5 Internship Mistakes That Get You Fired Before You’re Hired

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You walk in on the first day, coffee in hand, brand new outfit on and innocent enthusiasm all over your face. You’ve entered the world of minimal to unpaid labor: internships. It’s a strange land where your most valuable asset is experience, not your 4.0 GPA. Most interns have nightmares of being late on the first day, or getting there and realizing you forgot to put on a bra. Those just scratch the surface of potential faux pas as an intern. Both employers and students had advice on things to avoid in the world of internships.

1. They don’t ask enough questions:

Kate Mazzotta is a senior at Florida State University, and an editor at College Magazine who felt the burn from lack of questions. “At my first internship, I accidentally deleted two years’ worth of transcripts from my boss’ hard drive because I was too embarrassed to ask which ones he wanted me to delete. They were the wrong ones obviously,” Mazzotta said. It’s easy to feel like your questions are stupid ones, even if the answers would save your ass. Just remember the occasional confusion is a given; if you already knew how everything worked getting an internship would be useless. Not only will asking a lot of questions help keep that eager beaver look, it’ll make you seem like you’re actually observing your environment.

2. They rush through the details:

Jennie Weaver, an event coordinator for The Country Club of Ocala, had an intern that proved minor details turn into major mistakes. “We were hosting a communion event for a Catholic family, so everything was supposed to be white and clean. The intern mixed up the banquet orders for that and a black tie event, so the black linens for the other event came for the communion event. I got there and had to re-set everything. He just didn’t check all the paperwork,” said Weaver. Something as minute as putting an order in the wrong folder tainted a pure Catholic event with all black linen. “It may not seem like a big deal, but it is when the family walks in expecting one thing and sees the opposite,” said Weaver.

3. They only speak when spoken to:

People who chill in their comfort zone rarely catch the eye of employers. So if there’s one place to ditch the wallflower persona, it’s at your internship. “You need to offer yourself up to do whatever, don’t sit back and wait. They won’t just offer up experience so you have to go after it,” said Weaver. It’s no secret that there aren’t a lot of jobs to go around after graduation. Instead of making the move back home after getting your degree, snag a job by being someone that’s eager to exit that comfort zone. Opinions, ideas and being up for anything can set you apart from the intern robots who simply follow directions. Weaver agrees that waiting for the experience to come to you is not conducive to a post-grad career.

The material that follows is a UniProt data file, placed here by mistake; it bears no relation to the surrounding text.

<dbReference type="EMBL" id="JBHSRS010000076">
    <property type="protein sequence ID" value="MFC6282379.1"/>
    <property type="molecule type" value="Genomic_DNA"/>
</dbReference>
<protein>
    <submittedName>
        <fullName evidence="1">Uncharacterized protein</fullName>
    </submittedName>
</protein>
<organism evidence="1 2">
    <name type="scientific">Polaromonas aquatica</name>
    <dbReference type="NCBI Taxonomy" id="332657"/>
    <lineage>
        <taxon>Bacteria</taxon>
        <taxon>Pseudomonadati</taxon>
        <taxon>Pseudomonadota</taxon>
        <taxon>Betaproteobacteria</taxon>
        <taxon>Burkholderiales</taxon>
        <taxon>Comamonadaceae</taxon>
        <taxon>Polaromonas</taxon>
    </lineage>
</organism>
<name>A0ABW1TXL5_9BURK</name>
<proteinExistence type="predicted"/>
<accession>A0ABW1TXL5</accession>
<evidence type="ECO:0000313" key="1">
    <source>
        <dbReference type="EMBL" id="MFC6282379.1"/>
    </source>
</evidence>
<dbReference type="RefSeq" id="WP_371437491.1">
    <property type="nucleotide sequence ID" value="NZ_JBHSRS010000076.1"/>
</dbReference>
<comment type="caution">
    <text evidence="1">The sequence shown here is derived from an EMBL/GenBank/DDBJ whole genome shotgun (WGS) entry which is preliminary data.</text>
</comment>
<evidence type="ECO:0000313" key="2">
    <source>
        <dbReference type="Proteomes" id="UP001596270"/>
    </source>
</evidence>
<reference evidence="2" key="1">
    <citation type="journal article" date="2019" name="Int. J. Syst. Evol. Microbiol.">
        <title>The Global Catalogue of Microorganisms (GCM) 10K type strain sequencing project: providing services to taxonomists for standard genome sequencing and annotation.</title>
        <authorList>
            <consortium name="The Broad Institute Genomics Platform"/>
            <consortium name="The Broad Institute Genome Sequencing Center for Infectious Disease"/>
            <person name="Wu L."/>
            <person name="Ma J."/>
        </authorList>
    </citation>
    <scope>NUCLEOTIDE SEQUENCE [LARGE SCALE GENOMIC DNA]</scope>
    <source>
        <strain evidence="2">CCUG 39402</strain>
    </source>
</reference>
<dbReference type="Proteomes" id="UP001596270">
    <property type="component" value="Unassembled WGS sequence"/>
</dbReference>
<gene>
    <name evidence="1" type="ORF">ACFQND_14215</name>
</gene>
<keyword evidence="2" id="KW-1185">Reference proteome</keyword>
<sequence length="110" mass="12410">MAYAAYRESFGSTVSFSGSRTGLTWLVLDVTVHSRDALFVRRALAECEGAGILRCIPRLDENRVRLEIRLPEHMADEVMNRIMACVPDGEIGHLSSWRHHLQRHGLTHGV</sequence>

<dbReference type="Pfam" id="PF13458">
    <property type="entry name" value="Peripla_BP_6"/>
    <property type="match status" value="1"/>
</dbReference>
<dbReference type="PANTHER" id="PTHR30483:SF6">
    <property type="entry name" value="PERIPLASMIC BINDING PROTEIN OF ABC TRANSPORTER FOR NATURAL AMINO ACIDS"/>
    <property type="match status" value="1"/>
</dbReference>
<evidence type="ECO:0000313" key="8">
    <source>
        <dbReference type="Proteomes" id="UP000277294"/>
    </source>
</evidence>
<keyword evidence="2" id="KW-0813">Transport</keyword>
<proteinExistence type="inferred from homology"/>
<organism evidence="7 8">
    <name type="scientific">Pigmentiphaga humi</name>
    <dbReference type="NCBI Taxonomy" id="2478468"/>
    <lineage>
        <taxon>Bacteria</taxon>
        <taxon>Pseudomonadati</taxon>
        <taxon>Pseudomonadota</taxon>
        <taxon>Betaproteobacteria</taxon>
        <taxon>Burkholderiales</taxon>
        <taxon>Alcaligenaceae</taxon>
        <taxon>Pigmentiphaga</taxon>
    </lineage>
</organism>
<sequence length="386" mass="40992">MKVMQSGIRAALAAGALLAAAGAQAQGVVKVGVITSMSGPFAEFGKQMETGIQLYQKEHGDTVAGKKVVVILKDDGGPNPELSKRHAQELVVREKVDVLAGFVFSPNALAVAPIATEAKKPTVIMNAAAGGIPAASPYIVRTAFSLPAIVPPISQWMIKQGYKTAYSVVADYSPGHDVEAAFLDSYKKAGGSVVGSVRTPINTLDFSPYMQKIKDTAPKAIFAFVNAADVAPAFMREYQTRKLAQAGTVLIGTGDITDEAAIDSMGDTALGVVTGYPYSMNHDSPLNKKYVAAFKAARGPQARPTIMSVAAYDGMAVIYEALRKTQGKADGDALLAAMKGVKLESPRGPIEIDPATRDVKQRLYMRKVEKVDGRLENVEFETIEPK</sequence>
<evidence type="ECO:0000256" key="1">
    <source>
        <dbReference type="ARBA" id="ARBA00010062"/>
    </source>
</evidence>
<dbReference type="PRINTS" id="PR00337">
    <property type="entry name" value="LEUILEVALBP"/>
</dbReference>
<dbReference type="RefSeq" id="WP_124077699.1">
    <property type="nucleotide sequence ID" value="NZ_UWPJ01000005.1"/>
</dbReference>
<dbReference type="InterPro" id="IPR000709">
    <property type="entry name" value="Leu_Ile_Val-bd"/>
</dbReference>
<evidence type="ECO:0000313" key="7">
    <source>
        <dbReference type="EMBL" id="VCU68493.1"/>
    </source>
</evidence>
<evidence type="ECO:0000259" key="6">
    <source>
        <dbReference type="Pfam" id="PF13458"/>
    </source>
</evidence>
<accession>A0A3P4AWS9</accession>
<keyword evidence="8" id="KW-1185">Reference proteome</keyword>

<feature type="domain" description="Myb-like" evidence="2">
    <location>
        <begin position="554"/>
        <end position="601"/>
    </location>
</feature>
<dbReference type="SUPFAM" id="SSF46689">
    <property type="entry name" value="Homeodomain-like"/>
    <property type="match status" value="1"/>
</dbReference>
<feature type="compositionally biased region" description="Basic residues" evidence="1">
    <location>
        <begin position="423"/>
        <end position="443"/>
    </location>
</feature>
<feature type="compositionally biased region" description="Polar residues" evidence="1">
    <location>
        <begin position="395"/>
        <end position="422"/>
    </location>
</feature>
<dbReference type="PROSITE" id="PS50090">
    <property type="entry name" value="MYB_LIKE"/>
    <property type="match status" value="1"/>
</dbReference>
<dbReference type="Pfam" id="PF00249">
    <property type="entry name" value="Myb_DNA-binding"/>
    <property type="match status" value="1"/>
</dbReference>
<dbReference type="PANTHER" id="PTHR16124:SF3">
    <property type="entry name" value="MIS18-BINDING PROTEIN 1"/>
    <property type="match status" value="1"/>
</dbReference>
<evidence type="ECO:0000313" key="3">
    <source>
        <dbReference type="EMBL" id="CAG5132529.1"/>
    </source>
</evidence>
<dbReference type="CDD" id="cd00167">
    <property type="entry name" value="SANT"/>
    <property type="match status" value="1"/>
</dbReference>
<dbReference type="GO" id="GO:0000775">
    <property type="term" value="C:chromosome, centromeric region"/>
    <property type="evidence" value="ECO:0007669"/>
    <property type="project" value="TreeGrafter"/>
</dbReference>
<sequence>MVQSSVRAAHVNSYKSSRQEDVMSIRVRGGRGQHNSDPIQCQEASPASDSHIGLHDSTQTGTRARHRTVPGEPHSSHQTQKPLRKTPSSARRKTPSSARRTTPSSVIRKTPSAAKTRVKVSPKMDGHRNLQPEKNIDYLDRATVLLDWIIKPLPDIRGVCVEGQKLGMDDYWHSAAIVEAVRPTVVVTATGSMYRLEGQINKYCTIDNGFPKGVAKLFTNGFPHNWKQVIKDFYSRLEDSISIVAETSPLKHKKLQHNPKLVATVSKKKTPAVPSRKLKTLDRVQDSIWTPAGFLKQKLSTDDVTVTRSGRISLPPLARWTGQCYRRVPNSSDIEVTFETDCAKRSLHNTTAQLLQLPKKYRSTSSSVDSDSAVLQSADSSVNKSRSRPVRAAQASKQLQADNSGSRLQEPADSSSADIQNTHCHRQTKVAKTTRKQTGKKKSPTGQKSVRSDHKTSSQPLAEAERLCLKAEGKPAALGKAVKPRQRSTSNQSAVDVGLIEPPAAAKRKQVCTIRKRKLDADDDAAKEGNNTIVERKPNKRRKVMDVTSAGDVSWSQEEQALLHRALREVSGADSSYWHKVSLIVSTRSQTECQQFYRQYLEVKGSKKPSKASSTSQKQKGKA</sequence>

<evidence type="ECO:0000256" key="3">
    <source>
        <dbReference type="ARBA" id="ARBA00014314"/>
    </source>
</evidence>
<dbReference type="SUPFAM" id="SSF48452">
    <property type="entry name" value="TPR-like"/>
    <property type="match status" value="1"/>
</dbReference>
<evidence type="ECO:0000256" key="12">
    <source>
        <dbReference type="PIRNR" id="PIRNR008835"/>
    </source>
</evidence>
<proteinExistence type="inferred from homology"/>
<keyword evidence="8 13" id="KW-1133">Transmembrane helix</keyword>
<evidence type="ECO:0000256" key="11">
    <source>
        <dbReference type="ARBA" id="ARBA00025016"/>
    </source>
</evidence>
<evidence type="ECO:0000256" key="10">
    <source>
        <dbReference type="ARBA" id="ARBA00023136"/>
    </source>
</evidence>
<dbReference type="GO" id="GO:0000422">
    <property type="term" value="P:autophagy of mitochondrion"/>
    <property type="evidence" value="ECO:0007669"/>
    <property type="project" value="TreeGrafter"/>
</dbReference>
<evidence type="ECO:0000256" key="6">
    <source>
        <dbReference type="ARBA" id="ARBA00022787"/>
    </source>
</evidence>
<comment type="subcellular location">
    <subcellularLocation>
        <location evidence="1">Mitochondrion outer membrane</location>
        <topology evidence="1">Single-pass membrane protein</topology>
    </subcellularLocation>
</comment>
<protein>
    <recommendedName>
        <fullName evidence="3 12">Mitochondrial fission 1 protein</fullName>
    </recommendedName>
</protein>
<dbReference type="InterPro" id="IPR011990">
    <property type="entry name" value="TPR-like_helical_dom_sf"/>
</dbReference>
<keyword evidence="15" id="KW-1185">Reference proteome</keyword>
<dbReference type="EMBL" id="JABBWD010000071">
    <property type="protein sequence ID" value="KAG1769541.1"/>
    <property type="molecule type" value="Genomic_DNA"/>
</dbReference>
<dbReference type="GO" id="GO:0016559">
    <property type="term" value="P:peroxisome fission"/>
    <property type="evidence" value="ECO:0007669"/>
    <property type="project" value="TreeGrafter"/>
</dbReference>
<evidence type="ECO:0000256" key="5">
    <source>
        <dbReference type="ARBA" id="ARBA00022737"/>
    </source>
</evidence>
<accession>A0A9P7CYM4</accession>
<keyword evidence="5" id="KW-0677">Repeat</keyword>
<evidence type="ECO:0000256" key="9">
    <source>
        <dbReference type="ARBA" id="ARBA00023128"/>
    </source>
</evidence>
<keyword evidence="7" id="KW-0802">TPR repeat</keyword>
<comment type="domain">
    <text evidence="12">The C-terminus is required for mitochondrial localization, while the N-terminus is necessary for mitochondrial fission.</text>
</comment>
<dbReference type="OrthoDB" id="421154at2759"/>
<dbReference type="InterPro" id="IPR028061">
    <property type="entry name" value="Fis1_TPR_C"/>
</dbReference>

4. They break professionalism:

For people who are fresh into the workforce, it’s exhausting to keep up the constant professional personality. When we’re at work, we need to make a conscious effort to hide our natural sarcasm or the eye rolling we do out of habit. Even if acting like yourself will put you at ease, it sends the wrong message around the office. “Students tend to feel like they should act like they’re buddies to ease the tension, but then they break the line of professionalism. Don’t be unfriendly, but don’t joke around with your boss. You aren’t there long enough to see the limits so don’t test them,” said Weaver.

5. They don’t admit defeat:

Screwing up puts us into fight or flight mode. We either scramble trying to fix and cover up, or run to someone to mend things for us. The best response is a happy medium between the two; go ask for advice, but advice on how you should fix it yourself. “We had an intern at the club golf course, so he spent time in a lot of different spots. He mixed up a few things and needed to be humble and admit he made a mistake,” said Weaver. You’ll want to come across as the perfect and competent intern who is always on top of things, but that’s ambitious considering your role. Embrace the learning curve because it’s a steep mountain with an arduous climb.

Let’s face it, the real world is scariest fictional planet ever created. This is your first adventure into the world of journalism, accounting, event planning or whatever you’ve spent your entire college career studying from a textbook. The terrifying truth is that the real life situation is a completely different universe than the classroom. You’ll get some unexpected obstacles; some that may make you rethink your entire career. Being prepared enough to avoid these mistakes is just one more thing to set you apart from the other interns being shuffled in and out of the office.

Senior at Florida State University. Editing, writing, and media. Passionate sleeper and coffee drinker. Go Noles!

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